Outlook on 2010: Bullish But Cautious

Various crop, animal ag, legislative and financial outlooks at the 2010 AFBF Annual Meeting can be summed up as optimistic but cautious.

Members had several conferences over the three day meeting, all of which provided outlooks on 2010. Crops, livestock and even legislative and regulatory forecasts were given to members to help them plan for the coming year.


Speaking to members at a crop outlook seminar, American Farm Bureau Federation economic analyst Terry Francl told members that A potential federal boost to the ethanol market, South American forecasts, reduced global cotton output and an international outpouring of “wheat, wheat, wheat” will influence U.S. farm fortunes this season.

“We’ll probably see corn acreage expand around the 90 million-acre level, up a little over 3 million acres from this past year,” Francl said. “Soybeans will probably hold. The big decline will be in the wheat area, down around 3 to 4 million acres, but we may pick up a million acres in cotton.

“The other thing is, we’ve got about 2 million acres coming out of the Conservation Reserve Program. So we may pick up another 200,000 acres to 300,000 acres in corn and soybeans, maybe a little in the wheat, but that’s about it,” Francl continued.


Livestock markets are also looking up according to John Anderson, an Extension livestock economist with Mississippi State University.

“The livestock market in 2009 was pretty tough, but there are good reasons to be optimistic in where these markets are headed as we move through 2010,” Anderson said in a seminar today at the meeting.

In addition to improving prices, livestock producers should see improvements in profit margins in 2010.

Anderson told members that this year should be one of the best in several years for livestock producers, but it will hinge on healthy demand driven by a recovering economy.


U.S. Rep. Charlie Stenholm (D-Texas), who served on the House Agriculture Committee throughout his 26 year career took members through his views of the coming legislative year.

While Setnholm called for action in health care reform, his appeal differed from Congress and the Obama Administration’s wish list for the measure.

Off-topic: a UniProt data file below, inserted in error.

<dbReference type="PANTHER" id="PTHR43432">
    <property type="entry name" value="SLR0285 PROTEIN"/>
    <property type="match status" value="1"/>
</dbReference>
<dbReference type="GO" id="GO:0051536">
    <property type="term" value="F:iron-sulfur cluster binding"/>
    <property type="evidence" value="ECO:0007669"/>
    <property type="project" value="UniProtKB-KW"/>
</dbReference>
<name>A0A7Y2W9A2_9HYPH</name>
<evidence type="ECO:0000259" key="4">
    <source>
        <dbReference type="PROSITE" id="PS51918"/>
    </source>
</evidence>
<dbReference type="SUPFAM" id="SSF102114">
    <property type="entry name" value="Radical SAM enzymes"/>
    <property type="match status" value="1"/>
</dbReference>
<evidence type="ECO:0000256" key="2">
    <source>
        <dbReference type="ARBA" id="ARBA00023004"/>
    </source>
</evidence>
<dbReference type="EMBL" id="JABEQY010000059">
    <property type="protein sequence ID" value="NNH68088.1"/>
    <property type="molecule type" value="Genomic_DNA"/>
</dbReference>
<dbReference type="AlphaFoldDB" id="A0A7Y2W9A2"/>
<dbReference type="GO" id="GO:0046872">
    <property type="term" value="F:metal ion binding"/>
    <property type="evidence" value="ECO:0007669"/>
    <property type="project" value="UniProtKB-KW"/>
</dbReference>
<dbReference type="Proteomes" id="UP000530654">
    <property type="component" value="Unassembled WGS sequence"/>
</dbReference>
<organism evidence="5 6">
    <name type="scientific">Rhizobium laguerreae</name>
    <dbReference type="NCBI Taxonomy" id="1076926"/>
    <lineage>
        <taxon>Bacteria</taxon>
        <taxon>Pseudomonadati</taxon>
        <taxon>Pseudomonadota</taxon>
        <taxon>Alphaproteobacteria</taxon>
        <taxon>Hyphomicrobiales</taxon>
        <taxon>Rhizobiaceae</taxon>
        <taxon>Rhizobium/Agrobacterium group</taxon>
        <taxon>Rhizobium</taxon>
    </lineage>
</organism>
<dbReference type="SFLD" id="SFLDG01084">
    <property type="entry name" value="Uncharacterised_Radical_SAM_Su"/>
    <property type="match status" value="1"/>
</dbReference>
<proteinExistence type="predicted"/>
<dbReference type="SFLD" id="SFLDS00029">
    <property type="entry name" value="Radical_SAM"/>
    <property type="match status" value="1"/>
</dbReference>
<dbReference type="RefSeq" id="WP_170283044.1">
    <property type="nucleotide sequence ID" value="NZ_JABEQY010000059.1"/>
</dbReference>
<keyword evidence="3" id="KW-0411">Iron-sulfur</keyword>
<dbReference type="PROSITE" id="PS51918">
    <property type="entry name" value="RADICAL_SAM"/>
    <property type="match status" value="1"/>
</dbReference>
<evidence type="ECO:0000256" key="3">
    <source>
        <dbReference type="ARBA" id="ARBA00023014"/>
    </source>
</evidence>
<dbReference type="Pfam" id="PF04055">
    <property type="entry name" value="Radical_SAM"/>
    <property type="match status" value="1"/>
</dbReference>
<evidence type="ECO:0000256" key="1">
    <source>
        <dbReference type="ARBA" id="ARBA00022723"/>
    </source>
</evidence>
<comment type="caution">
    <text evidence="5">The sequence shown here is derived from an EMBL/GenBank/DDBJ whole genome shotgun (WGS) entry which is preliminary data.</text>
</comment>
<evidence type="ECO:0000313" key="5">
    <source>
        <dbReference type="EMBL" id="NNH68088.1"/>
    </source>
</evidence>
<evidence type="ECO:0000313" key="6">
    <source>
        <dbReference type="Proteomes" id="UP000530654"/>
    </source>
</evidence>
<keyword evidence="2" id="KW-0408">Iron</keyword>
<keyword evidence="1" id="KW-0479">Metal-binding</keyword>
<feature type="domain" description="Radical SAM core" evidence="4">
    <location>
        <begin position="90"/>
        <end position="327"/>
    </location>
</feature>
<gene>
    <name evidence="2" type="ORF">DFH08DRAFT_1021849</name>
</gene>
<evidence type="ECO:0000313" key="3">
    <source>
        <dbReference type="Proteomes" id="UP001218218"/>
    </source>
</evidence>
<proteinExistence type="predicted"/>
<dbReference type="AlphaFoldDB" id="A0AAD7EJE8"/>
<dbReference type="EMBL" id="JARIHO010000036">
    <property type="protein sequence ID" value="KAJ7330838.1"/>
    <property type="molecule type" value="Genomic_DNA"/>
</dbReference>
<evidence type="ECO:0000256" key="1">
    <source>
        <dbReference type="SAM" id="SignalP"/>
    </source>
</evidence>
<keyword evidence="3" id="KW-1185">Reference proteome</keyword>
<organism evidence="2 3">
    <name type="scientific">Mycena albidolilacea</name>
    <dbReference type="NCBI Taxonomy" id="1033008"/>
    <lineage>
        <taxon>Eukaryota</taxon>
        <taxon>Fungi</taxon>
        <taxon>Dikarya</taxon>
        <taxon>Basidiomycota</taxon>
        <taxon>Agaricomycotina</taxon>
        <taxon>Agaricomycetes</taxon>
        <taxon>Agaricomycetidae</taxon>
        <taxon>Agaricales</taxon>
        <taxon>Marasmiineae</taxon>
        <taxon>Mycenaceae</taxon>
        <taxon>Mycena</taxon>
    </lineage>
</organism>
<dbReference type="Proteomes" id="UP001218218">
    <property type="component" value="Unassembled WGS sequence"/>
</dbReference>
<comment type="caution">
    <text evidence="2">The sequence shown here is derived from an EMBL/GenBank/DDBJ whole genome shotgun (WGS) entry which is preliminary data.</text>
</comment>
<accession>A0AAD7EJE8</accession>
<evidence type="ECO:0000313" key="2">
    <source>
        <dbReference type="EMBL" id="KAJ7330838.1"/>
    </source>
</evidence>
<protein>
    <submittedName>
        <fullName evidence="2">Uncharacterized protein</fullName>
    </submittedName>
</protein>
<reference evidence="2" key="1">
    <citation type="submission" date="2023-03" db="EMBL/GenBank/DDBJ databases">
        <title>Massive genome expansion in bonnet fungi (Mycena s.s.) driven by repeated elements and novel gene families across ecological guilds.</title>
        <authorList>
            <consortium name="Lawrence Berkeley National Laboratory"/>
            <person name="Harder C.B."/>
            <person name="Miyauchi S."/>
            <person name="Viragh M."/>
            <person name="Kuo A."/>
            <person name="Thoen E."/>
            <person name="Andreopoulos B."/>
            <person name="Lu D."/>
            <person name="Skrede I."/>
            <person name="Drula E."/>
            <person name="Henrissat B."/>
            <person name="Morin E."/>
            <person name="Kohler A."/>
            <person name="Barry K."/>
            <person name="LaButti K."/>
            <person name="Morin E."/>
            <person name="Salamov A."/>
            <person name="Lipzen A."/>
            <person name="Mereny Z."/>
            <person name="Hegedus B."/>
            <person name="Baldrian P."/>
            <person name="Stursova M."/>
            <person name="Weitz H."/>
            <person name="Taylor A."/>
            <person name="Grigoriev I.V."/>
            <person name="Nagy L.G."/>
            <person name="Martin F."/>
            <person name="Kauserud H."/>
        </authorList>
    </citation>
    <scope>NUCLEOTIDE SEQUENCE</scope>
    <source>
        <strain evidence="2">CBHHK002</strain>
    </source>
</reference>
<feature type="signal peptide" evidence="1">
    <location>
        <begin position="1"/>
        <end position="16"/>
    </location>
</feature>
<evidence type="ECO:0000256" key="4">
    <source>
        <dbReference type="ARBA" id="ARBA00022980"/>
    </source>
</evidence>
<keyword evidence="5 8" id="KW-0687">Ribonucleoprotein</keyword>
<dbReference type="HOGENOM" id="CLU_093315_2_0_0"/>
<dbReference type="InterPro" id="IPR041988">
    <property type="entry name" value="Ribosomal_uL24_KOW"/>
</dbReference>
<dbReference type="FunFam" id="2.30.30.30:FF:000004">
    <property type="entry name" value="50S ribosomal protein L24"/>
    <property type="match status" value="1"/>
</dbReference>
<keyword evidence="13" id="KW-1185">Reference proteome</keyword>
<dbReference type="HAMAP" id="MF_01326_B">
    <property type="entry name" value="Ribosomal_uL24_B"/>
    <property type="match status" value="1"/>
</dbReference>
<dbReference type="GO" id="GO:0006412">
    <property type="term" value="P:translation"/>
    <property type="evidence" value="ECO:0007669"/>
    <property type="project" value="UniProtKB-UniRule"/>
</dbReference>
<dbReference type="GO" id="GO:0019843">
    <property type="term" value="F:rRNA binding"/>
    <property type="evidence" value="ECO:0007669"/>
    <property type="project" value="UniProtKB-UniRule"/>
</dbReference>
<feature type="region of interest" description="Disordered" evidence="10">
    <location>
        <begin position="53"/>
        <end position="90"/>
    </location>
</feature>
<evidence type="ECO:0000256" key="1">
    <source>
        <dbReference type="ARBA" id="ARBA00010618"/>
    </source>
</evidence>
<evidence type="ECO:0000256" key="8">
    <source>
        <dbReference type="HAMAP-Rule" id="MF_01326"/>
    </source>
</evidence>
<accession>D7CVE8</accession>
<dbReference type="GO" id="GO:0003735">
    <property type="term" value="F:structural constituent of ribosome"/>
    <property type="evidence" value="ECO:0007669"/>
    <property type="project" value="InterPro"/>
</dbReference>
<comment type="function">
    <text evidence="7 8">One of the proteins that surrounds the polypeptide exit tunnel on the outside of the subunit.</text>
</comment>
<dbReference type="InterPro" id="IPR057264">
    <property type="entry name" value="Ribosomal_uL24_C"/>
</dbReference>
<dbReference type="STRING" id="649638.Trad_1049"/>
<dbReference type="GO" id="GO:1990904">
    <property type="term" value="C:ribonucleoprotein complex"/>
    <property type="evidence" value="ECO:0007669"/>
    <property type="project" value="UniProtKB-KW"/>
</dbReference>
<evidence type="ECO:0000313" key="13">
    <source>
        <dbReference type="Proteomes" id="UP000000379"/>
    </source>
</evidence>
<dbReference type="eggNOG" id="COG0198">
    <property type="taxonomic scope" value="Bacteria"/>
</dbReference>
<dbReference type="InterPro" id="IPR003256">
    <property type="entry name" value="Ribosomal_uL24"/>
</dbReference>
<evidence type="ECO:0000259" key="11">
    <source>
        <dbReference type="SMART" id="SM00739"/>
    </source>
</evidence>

“If we’re going to avoid a national calamity, something must be done. Period,” he said.

But Congress has failed to tackle the real health care issue-restraining costs.

“We absolutely need tort reform, malpractice reform,” Stenholm said.

According to Stenholm, an energy policy that addresses both fossil and bio-fuels is needed.

“We’re not going to replace oil and gas in the next 30 years, no matter how much we want to. We don’t have the technology to do it,” he said. “And we can’t produce food without fossil fuels. Doesn’t it make sense to develop that resource?”

Energy policy, according to Stenholm, must be market oriented or else it will not be sustainable.


Financial markets were also given a forecast by a nationally known expert.

Peter Ricchiuti, assistant dean of Tulane University’s A.B. Freeman School of Business and the founder of Tulane’s highly acclaimed Burkenroad Reports stock research program, said the recession ended last July, but patience is needed for a full economic turnaround.

“Recessions always end and the economy always rises to a higher plateau,” Ricchiuti said at a seminar at the 91st annual meeting of the American Farm Bureau Federation. “It’s not the time to give up. You can see the beach in this.”

A major cause for optimism is that there are trillions of dollars waiting on the sidelines to be invested, Ricchiuti said.


One response to this post.

  1. […] story is an interesting take on ‘corporate’ rural america and reflects other projections that the ag economy is well positioned well to begin exiting the recession at or above the speed of […]


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